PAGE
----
Sale, Morocco - It is important to realize that media text tends to lend itself to either ‘preferred’ or ‘oppositional’ reading. My review of two advertisements employ deconstructive analytical techniques to unpack the meaning and messages the advertisements deliver.
Sale, Morocco – It is important to realize that media text tends to lend itself to either ‘preferred’ or ‘oppositional’ reading. My review of two advertisements employ deconstructive analytical techniques to unpack the meaning and messages the advertisements deliver.
Advertising is a rapidly expanding industry, seeping into the fabric of our globalized capitalist society. Advertising does not solely target the marketability of product, but rather shapes and remoulds cultural values and therefore institutes new, “Ways of seeing,” cultural identities (the ‘Self’ and ‘Other’). Advertising heavily manifests socio-economic and cultural stereotypes of gender, race and class that are consciously or unconsciously perpetuated through the mere advertisement of commodities.
The first advertisement (figures 1 and 2) by Old Spice communicates that the stereotype of race encrypted into the fabric of the advertised product. Thus it portrays a physically fit, tall and cheerful black man ironically advertising a soap meant for white viewers. He invites the viewers to purchase Old Spice in order to, “Smell like a man.”
The advertising implies that being black is unhygienic, with white soap as the clean solution to purify it, humanize it and make it outstandingly masculine. One can infer from this advertisement that whiteness is the norm to seek to obtain. His well-built physique is a subject of desire and repulsion to an assumingly white female audience. His body gestures are sexually inviting. Observing the advertisement’s physical environment, the bathroom with a hot shower implies a sexual heat and perversity attached to the black race in this essentialist discourse. The black body is stereotyped, sexualized and racialized.
The advertisement clandestinely attempts to redefine masculinity and manhood, but in doing so fetishizes the black body that is essentially objectified in the process. The pronoun, “Me,” being constantly repeated may imply voiceless black people are given a voice, yet only through the purchasing of a product in a stereotypically loaded context. Old Spice’s magical materialization into the palms of a black man insinuates that the product has a superpower to expunge all his dirty ‘black’ aspects and uplift him into a privileged rank of ‘whiteness’. This is allowed only while he rides a white horse, referencing the chivalry linked to white bravery and horsemanship. Essentially, the advertisement temporarily and magically upgrades a black man to white status and invites other black people to buy the product in order to benefit from the privileged status that the white soap seemingly delivers.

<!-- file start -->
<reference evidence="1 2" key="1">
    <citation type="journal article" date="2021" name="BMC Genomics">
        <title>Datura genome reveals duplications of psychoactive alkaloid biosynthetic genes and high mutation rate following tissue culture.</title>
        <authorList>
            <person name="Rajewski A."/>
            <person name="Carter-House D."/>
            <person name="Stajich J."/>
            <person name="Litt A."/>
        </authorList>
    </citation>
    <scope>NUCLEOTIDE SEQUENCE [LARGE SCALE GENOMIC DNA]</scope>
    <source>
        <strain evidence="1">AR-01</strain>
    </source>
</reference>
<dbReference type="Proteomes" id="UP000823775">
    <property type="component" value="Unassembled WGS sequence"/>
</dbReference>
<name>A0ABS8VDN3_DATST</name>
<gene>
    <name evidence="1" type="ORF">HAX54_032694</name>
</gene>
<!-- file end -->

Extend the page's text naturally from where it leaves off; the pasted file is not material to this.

Gendered stereotypes prevail in the second advertisement, showcasing a young white beautiful blonde woman for Dove soap and beauty products (figures 4 and 5). Analysing the dove as a symbol highlights the advertisement’s intended message of purity, chastity and innocence. This bird also symbolizes the Holy Spirit in Christianity.
The advertisement defines women’s beauty as white and blonde. Observing the advertisement’s New York City location highlights its juxtaposition of light and dark. It is no wonder that the white product is packaged in a black box, implying that darkness needs whiteness to cherish visibility with its white text starkly contrasting against the black box. Being a white woman doesn’t exempt the actress from being sexually ‘othered’. Her white skin and beauty are commodified for in order to increase sales. Her naked body using Dove soap sexually gestures towards pornography that adds to her objectification. Importantly, ‘Dove’ and love phonemically rhyme; hence the ‘deflowering’ of this woman is obtained via purchasing the product.
In summary, regardless of their class and race, women are relegated to the status of prostitutes and demeaning positioning in order to gratify masculine sexual desires. Remarkably, capitalistic companies will objectify both men and women, black and white as a means to bolster profit and captivate consumers. Their bodies are racialized, sexualized and objectified. Advertising intersects discursive domains of gender, race and sex to victimize both consumers and actors (esses).
The views expressed in this article are the author’s own and do not necessarily reflect Morocco World News’ editorial policy
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